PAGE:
Each of the RAMs 31-34 is read at 2- n times pixel scan rate during each line trace interval. A multiplexer 35 permutes the outputs of C1 line store RAMs 31 and 33 at subsampled chrominance scan line rate to supply a two-dimensional interpolator 37 with two adjacent scan lines of chrominance subsamples. Interpolator 37 performs a bilinear interpolation between successive sets of four samples supplied to its inputs to generate a digitized C1 signal at its output that is sampled at the same density as the digitized Y signals supplied with it to mode switch 16. A multiplexer 36 permutes the outputs of C2 line store RAMs 32 and 34 at subsampled chrominance scan line rate to supply a two-dimensional interpolator 38 two adjacent scan lines of chrominance subsamples. Interpolator 38 performs a bilinear interpolation between successive sets of four samples supplied to its input to generate a digitized C2 signal at its output that is sampled at the same density as the digitized C1 and Y signals supplied with it to mode switch 16. (Bilinear interpolation is an interpolative process separable into consecutive linear interpolations in each of two mutually orthogonal dimensions.) Reading out from RAMs 31-34 is preferably started enough before line trace interval to compensate for the delay introduced into the resampled C1 and C2 signals by interpolators 37 and 38 respectively.

The system as thusfar described is essentially the same as that described by D. L. Sprague et al. in U.S. Pat. No. 4,740,832, filed Oct. 14, 1986 entitled "IMAGE STORAGE USING SEPARATELY SCANNED LUMINANCE AND CHROMINANCE VARIABLES" and assigned to RCA Corporation. The invention concerns how to control mode switch 16 selecting between the first and second sets of Y, C1 and C2 digital data it is supplied with. An underlying precept of the invention is to provide the mode flag information (or F signal) at a spatial subsampling density substantially less dense than spatial sampling density for the luminance component of video. The spatial subsampling density for the F signal may the same as that for the C1 and C2 signals, or it may be even less dense. The subsampling of the F signal as compared to the Y signal describing the luminance component of the video reduces the amount of memory taken up by the F signal in the VRAM 4.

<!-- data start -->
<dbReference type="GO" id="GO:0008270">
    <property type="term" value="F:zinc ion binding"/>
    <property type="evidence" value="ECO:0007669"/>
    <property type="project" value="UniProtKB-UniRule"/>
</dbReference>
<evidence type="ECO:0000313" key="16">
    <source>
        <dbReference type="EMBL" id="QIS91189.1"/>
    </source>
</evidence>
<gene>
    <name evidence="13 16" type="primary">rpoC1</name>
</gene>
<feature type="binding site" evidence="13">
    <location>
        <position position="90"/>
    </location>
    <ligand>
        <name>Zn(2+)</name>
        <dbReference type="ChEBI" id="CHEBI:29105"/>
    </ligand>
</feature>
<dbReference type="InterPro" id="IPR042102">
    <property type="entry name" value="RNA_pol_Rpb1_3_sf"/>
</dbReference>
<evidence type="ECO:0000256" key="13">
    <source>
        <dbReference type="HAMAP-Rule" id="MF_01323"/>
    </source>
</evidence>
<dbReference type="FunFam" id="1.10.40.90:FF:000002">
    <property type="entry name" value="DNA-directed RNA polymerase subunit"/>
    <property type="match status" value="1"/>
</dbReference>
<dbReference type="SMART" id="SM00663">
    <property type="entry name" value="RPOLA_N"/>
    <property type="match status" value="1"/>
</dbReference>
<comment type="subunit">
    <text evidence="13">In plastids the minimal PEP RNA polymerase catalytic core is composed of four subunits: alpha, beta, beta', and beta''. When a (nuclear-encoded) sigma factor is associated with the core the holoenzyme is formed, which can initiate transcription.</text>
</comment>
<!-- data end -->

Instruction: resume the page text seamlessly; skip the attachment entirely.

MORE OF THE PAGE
The storing of mode switching flag information in bit-map organization in VRAM, albeit in a less densely sampled bit-map organization, provides for rapid switching between display modes using simple decoding procedures. Only one bit needs be decoded to switch between two display modes. Where a small number m of display modes are to be selected from, only log2 m bits need to be decoded at pixel scan rate. There is no need for repetitive multi-bit comparisons as are required in schemes where mode switching is controlled by run-length codes.

In FIG. 1 a flag line store RAM 40 is loaded with a line of subsampled F signal every pth line retrace interval and is read out iteratively at pixel scan rate divided by q during the following p line trace intervals. That is, the F signal is subsampled p times less densely than Y signal in the direction perpendicular to line scan and is subsampled q times less densely than Y signal in the direction parallel to line scan. RAM 40 read-out is supplied with an output latch (not specifically shown) to control which set of input signals mode switch 16 selects as input signals to digital-to-analog converters 17-19.

A one-bit F signal from RAM 41 suffices to control mode switch 16 in selecting between two sets of Y, C1 and C2 signals. By way of example, assume mode switch 16 responds to a ZERO-valued F signal by selecting real-time Y signal from VRAM 4 and resampled C1 and C2 signals from interpolators 37 and 38 to be supplied as input signals to digital-to-analog converters 17-19. Mode switch 16 responds to a ONE-valued F signal from RAM 41, then, by selecting Y, Cl and C2 output signals from map memories 24-26 to be supplied as input signals to converters 17-19.

FIG. 2 shows how one may store in VRAM 4 two frames of video information in which chrominance information and priority information are subsampled respective to luminance information. Here, F, C1 and C2 are each subsampled 2:1 in the direction of line trace and 2:1 in the direction perpendicular to line trace.

So, there are about one half as many F signal scan lines and about one half as many chrominance scan lines as luminance scan lines. More particularly, if there are a number (p+1) of chrominance scan lines, p being a positive integer, there are 2p+1 luminance scan lines. These are active scan lines and p is usually about 120 or 240 where kinescope 10 is in a conventional monitor.

The luminance samples in each of the two frames are arranged in respective bit-map-organizations in successive respective rows of VRAM 4. The number of luminance pixels times the number of bits per Y value for a luminance pixel is shown as being somewhat short of filling a row of VRAM 4. The lines of luminance samples are successively parallelly transferred to the parallel-to-serial buffering in VRAM 4 during successive line retrace intervals and transferred out of VRAM 4 serial output port 5 one at a time in real time during line trace intervals.